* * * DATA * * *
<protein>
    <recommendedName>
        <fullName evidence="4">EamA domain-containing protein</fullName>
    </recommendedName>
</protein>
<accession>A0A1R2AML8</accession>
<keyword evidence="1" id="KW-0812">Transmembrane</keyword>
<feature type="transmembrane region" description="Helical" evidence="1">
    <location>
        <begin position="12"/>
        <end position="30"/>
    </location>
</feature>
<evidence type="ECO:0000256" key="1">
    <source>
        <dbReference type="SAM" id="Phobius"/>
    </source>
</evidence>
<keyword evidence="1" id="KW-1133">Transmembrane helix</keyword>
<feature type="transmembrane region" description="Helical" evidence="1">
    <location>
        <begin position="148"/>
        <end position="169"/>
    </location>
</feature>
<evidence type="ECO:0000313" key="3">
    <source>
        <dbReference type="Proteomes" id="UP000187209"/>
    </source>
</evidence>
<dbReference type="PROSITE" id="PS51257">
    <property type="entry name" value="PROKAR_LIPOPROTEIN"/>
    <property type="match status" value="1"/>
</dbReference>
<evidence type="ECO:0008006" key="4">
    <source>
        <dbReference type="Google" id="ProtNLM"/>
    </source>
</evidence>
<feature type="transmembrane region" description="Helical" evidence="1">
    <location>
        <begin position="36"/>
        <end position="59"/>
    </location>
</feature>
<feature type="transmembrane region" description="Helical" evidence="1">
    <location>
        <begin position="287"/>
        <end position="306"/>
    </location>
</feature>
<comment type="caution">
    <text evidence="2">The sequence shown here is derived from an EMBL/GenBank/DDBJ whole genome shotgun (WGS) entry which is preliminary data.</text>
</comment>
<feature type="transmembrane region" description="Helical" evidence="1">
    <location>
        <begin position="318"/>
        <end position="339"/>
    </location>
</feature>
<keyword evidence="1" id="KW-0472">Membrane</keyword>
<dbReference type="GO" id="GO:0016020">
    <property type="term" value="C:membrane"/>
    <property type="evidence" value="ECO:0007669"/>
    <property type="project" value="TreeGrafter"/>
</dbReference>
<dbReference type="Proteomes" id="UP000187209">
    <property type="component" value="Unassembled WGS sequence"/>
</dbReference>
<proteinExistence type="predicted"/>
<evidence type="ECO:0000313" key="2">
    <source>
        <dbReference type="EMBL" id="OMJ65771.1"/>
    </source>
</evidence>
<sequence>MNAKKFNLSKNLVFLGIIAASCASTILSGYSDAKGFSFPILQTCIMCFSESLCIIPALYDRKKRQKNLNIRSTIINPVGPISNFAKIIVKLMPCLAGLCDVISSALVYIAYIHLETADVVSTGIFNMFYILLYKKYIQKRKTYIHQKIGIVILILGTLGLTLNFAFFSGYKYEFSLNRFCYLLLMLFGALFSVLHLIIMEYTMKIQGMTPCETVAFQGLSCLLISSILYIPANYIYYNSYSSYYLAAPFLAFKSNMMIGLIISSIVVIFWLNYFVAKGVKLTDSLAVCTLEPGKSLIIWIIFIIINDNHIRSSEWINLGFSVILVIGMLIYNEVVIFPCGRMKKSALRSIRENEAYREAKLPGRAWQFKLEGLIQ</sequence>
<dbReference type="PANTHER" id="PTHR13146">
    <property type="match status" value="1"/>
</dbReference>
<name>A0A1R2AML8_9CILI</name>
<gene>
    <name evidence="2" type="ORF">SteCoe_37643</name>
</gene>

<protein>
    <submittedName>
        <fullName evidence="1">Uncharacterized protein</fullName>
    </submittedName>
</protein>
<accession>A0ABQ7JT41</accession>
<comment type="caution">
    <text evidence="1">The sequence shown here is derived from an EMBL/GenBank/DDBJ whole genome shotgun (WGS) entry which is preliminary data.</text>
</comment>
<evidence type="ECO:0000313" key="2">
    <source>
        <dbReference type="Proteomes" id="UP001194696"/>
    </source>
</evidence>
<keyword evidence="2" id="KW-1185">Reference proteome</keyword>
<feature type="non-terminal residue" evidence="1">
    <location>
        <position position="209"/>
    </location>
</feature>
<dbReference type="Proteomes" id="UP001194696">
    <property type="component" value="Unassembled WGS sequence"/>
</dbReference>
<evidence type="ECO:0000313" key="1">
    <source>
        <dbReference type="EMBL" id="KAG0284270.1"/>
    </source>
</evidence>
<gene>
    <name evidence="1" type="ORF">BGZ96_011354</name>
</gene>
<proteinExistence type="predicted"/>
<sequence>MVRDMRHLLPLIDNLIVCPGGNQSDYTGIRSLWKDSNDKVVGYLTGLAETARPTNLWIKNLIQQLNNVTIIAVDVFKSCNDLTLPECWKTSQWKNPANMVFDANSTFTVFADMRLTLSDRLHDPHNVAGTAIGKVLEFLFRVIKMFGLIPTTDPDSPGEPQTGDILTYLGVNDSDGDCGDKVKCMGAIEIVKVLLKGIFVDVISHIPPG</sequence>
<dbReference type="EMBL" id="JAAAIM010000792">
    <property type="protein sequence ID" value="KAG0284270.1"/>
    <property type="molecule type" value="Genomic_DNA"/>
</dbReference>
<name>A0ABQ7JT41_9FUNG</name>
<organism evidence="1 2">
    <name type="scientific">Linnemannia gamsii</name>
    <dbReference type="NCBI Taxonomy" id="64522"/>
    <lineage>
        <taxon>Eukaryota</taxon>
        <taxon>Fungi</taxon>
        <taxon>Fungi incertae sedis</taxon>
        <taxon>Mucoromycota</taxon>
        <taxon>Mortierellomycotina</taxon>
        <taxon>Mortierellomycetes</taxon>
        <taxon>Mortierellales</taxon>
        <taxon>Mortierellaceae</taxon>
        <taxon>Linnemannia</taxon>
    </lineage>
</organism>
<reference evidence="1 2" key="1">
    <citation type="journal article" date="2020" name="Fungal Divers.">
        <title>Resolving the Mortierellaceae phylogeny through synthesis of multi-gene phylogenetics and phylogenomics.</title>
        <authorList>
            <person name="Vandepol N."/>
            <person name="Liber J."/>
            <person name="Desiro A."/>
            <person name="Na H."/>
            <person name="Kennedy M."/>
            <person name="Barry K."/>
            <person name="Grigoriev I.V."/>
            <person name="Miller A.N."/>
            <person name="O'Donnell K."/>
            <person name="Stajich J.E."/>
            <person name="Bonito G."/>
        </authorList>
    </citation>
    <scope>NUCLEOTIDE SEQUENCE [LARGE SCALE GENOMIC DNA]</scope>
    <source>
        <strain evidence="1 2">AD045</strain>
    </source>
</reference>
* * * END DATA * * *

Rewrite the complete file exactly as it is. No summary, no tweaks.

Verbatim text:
<protein>
    <recommendedName>
        <fullName evidence="4">EamA domain-containing protein</fullName>
    </recommendedName>
</protein>
<accession>A0A1R2AML8</accession>
<keyword evidence="1" id="KW-0812">Transmembrane</keyword>
<feature type="transmembrane region" description="Helical" evidence="1">
    <location>
        <begin position="12"/>
        <end position="30"/>
    </location>
</feature>
<evidence type="ECO:0000256" key="1">
    <source>
        <dbReference type="SAM" id="Phobius"/>
    </source>
</evidence>
<keyword evidence="1" id="KW-1133">Transmembrane helix</keyword>
<feature type="transmembrane region" description="Helical" evidence="1">
    <location>
        <begin position="148"/>
        <end position="169"/>
    </location>
</feature>
<evidence type="ECO:0000313" key="3">
    <source>
        <dbReference type="Proteomes" id="UP000187209"/>
    </source>
</evidence>
<dbReference type="PROSITE" id="PS51257">
    <property type="entry name" value="PROKAR_LIPOPROTEIN"/>
    <property type="match status" value="1"/>
</dbReference>
<evidence type="ECO:0008006" key="4">
    <source>
        <dbReference type="Google" id="ProtNLM"/>
    </source>
</evidence>
<feature type="transmembrane region" description="Helical" evidence="1">
    <location>
        <begin position="36"/>
        <end position="59"/>
    </location>
</feature>
<feature type="transmembrane region" description="Helical" evidence="1">
    <location>
        <begin position="287"/>
        <end position="306"/>
    </location>
</feature>
<comment type="caution">
    <text evidence="2">The sequence shown here is derived from an EMBL/GenBank/DDBJ whole genome shotgun (WGS) entry which is preliminary data.</text>
</comment>
<feature type="transmembrane region" description="Helical" evidence="1">
    <location>
        <begin position="318"/>
        <end position="339"/>
    </location>
</feature>
<keyword evidence="1" id="KW-0472">Membrane</keyword>
<dbReference type="GO" id="GO:0016020">
    <property type="term" value="C:membrane"/>
    <property type="evidence" value="ECO:0007669"/>
    <property type="project" value="TreeGrafter"/>
</dbReference>
<dbReference type="Proteomes" id="UP000187209">
    <property type="component" value="Unassembled WGS sequence"/>
</dbReference>
<proteinExistence type="predicted"/>
<evidence type="ECO:0000313" key="2">
    <source>
        <dbReference type="EMBL" id="OMJ65771.1"/>
    </source>
</evidence>
<sequence>MNAKKFNLSKNLVFLGIIAASCASTILSGYSDAKGFSFPILQTCIMCFSESLCIIPALYDRKKRQKNLNIRSTIINPVGPISNFAKIIVKLMPCLAGLCDVISSALVYIAYIHLETADVVSTGIFNMFYILLYKKYIQKRKTYIHQKIGIVILILGTLGLTLNFAFFSGYKYEFSLNRFCYLLLMLFGALFSVLHLIIMEYTMKIQGMTPCETVAFQGLSCLLISSILYIPANYIYYNSYSSYYLAAPFLAFKSNMMIGLIISSIVVIFWLNYFVAKGVKLTDSLAVCTLEPGKSLIIWIIFIIINDNHIRSSEWINLGFSVILVIGMLIYNEVVIFPCGRMKKSALRSIRENEAYREAKLPGRAWQFKLEGLIQ</sequence>
<dbReference type="PANTHER" id="PTHR13146">
    <property type="match status" value="1"/>
</dbReference>
<name>A0A1R2AML8_9CILI</name>
<gene>
    <name evidence="2" type="ORF">SteCoe_37643</name>
</gene>

<protein>
    <submittedName>
        <fullName evidence="1">Uncharacterized protein</fullName>
    </submittedName>
</protein>
<accession>A0ABQ7JT41</accession>
<comment type="caution">
    <text evidence="1">The sequence shown here is derived from an EMBL/GenBank/DDBJ whole genome shotgun (WGS) entry which is preliminary data.</text>
</comment>
<evidence type="ECO:0000313" key="2">
    <source>
        <dbReference type="Proteomes" id="UP001194696"/>
    </source>
</evidence>
<keyword evidence="2" id="KW-1185">Reference proteome</keyword>
<feature type="non-terminal residue" evidence="1">
    <location>
        <position position="209"/>
    </location>
</feature>
<dbReference type="Proteomes" id="UP001194696">
    <property type="component" value="Unassembled WGS sequence"/>
</dbReference>
<evidence type="ECO:0000313" key="1">
    <source>
        <dbReference type="EMBL" id="KAG0284270.1"/>
    </source>
</evidence>
<gene>
    <name evidence="1" type="ORF">BGZ96_011354</name>
</gene>
<proteinExistence type="predicted"/>
<sequence>MVRDMRHLLPLIDNLIVCPGGNQSDYTGIRSLWKDSNDKVVGYLTGLAETARPTNLWIKNLIQQLNNVTIIAVDVFKSCNDLTLPECWKTSQWKNPANMVFDANSTFTVFADMRLTLSDRLHDPHNVAGTAIGKVLEFLFRVIKMFGLIPTTDPDSPGEPQTGDILTYLGVNDSDGDCGDKVKCMGAIEIVKVLLKGIFVDVISHIPPG</sequence>
<dbReference type="EMBL" id="JAAAIM010000792">
    <property type="protein sequence ID" value="KAG0284270.1"/>
    <property type="molecule type" value="Genomic_DNA"/>
</dbReference>
<name>A0ABQ7JT41_9FUNG</name>
<organism evidence="1 2">
    <name type="scientific">Linnemannia gamsii</name>
    <dbReference type="NCBI Taxonomy" id="64522"/>
    <lineage>
        <taxon>Eukaryota</taxon>
        <taxon>Fungi</taxon>
        <taxon>Fungi incertae sedis</taxon>
        <taxon>Mucoromycota</taxon>
        <taxon>Mortierellomycotina</taxon>
        <taxon>Mortierellomycetes</taxon>
        <taxon>Mortierellales</taxon>
        <taxon>Mortierellaceae</taxon>
        <taxon>Linnemannia</taxon>
    </lineage>
</organism>
<reference evidence="1 2" key="1">
    <citation type="journal article" date="2020" name="Fungal Divers.">
        <title>Resolving the Mortierellaceae phylogeny through synthesis of multi-gene phylogenetics and phylogenomics.</title>
        <authorList>
            <person name="Vandepol N."/>
            <person name="Liber J."/>
            <person name="Desiro A."/>
            <person name="Na H."/>
            <person name="Kennedy M."/>
            <person name="Barry K."/>
            <person name="Grigoriev I.V."/>
            <person name="Miller A.N."/>
            <person name="O'Donnell K."/>
            <person name="Stajich J.E."/>
            <person name="Bonito G."/>
        </authorList>
    </citation>
    <scope>NUCLEOTIDE SEQUENCE [LARGE SCALE GENOMIC DNA]</scope>
    <source>
        <strain evidence="1 2">AD045</strain>
    </source>
</reference>